Depending on who you ask, Henry Kissinger is either a revered political figure or a war criminal. Serving as national security advisor during the Nixon administration, he played a pivotal role in several conflicts and the direction of America’s diplomatic interests. His death in November 2023 led to a resurgence in the discussion regarding his legacy, with both sides sharing their thoughts on his actions.
Henry Kissinger immigrated to the United States from Germany
Henry Kissinger was born Heinz Alfred Kissinger on May 27, 1923, in Fürth, Bavaria. The son of a German-Jewish family, he was among those to face oppression following the rise of the National Socialist German Workers’ Party. He was regularly harassed by Youth members and was unable to attend secondary school.
In August 1938, Kissinger and his family fled Germany, briefly arriving in the United Kingdom before settling in New York City. His family settled in a German-Jewish neighborhood in Manhattan, where he attended high school.
Drafted into the US Army during the Second World War
In early 1943, Henry Kissinger was drafted into the US Army and sent to Camp Croft, South Carolina to undergo basic training. While initially sent to Pennsylvania under the Army Training Program, he was reassigned to the 84th Infantry Division upon it being canceled. It was during this time that he met Fritz Kraemer, who arranged for him to be assigned to military intelligence, due to his ability to speak German.
Kissinger was eventually sent to the European Theater, where he saw action during the Battle of the Bulge. In April 1945, he was involved in the liberation of Hannover-Ahlem, a subcamp of the Neuengamme concentration camp. This had a profound impact on him, with the future politician writing in his journal, “I had never seen people degraded to the level that people were in Ahlem. They barely looked human. They were skeletons.”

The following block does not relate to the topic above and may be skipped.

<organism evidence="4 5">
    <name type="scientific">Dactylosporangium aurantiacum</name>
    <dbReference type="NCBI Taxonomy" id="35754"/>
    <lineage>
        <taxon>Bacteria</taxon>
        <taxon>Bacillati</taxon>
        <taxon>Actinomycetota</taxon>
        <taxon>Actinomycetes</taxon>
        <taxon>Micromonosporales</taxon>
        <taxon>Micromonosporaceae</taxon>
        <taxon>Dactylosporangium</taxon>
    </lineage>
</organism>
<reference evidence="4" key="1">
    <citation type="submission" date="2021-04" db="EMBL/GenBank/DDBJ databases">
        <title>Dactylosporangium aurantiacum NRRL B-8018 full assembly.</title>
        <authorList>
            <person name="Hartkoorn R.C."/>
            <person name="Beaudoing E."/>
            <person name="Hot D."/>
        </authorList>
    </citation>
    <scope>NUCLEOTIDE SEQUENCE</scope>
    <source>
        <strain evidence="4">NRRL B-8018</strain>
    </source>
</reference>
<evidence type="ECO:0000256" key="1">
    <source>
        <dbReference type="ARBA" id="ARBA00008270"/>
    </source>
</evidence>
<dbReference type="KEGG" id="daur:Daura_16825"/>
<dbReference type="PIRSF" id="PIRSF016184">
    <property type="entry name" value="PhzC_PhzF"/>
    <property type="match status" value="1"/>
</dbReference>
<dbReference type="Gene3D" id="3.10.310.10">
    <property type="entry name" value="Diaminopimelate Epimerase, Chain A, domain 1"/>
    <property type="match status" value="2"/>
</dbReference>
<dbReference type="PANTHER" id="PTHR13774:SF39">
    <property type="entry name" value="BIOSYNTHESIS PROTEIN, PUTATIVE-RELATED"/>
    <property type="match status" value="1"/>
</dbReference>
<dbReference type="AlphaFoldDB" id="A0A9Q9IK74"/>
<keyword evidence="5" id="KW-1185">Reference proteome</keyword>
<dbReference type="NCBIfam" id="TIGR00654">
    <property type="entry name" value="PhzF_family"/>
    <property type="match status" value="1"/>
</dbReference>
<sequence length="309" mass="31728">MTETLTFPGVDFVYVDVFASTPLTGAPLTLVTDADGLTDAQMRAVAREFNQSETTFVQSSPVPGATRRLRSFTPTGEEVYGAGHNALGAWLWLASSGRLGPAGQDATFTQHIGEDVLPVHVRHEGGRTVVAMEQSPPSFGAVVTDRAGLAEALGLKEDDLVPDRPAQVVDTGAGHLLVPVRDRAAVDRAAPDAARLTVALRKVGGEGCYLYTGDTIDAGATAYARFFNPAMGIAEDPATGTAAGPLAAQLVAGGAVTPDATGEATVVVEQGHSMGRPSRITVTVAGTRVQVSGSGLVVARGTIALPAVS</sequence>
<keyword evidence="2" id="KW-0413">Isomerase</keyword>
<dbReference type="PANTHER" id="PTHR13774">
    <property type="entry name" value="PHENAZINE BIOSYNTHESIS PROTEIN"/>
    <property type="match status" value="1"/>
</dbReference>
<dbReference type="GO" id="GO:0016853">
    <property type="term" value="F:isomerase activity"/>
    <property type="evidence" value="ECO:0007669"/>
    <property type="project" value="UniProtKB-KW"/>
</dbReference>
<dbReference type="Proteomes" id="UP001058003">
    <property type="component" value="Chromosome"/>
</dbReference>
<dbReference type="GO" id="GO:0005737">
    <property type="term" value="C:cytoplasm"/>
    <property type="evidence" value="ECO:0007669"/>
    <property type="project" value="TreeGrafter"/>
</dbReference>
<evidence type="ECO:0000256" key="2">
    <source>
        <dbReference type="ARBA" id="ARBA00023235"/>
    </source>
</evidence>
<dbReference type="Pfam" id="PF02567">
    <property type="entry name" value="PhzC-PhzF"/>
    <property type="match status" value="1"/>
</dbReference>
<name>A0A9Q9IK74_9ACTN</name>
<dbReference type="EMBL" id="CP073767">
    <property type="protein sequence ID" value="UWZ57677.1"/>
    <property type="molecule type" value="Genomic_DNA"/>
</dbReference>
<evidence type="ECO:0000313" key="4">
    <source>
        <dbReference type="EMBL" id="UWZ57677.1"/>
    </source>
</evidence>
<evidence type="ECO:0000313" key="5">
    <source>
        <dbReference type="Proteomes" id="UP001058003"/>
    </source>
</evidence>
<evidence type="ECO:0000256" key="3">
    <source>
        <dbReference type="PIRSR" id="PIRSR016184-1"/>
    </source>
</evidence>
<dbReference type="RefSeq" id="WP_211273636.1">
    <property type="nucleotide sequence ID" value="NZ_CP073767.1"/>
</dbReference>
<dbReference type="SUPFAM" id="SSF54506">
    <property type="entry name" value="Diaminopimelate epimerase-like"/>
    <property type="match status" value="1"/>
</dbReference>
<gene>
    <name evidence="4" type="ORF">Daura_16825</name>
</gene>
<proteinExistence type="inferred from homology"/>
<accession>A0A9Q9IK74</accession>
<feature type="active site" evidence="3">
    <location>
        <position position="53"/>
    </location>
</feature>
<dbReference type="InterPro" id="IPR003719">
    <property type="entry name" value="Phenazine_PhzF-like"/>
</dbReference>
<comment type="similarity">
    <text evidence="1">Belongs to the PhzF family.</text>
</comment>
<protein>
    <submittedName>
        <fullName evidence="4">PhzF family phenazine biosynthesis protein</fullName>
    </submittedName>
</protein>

As the American forces continued their advance into Germany, Kissinger was put in charge of establishing an administration of the town of Krefeld, which he successfully did. This was followed by an assignment with the Counter Intelligence Corps (CIC), a job that saw him charged with tracking down members of the Gestapo. Not long after, Kissinger was named the commandant of the CIC detachment in Bensheim.
With the end of the Second World War, Kissinger was sent to the European Command Intelligence School at Camp King, Taunus, where he remained following the completion of his military service. Of his time in the Army, he later said it “made me feel like an American.”
Making a name for himself back in the United States
Using the benefits afforded to him under the GI Bill, Henry Kissinger attended Harvard University, graduating in 1950 with a Bachelor of Arts in Political Science. He followed this up by getting his Masters and Doctorate, eventually being hired on as a professor of government at the post-secondary institution.
It was during this time that Kissinger became renowned for his expertise regarding both foreign policy and nuclear weapons. This allowed him to consult with a number of think tanks, organizations and government agencies. He also worked on the presidential campaigns of Richard Nixon and Nelson A. Rockefeller.
Henry Kissinger played a major role in Cold War-era foreign policy
Henry Kissinger served under two administrations: Richard Nixon and Gerald Ford. It was with the latter that he had an unusual relationship, with the pair becoming close. The reason for this, according to some, was that the pair shared a habit of keeping the majority of things a secret. They also preferred “backchannel” negotiations.
Kissinger based his foreign policy on the concepts of realpolitik and détente. The former is a way of working diplomatic and political policies based on the circumstances at the time, rather than an ideology, while the latter is geared toward lessening tensions between two nations.
It was through détente that Kissinger was able to lessen tensions between the United States and both the Soviet Union and China. His work with the latter, in particular, is believed to have helped temper the country’s rise, both economically and militarily.
Operation Menu: the carpet bombing of Cambodia
One of the events to tarnish Henry Kissinger’s political legacy was the carpet bombing of Cambodia during the Vietnam War. The nation was neutral, but the North Vietnamese and Viet Cong were using it to erect bases outside of the war zone. The idea for the operation over Cambodia was favored by President Richard Nixon, and Kissinger initially worried he hadn’t considered what the diplomatic implications would be.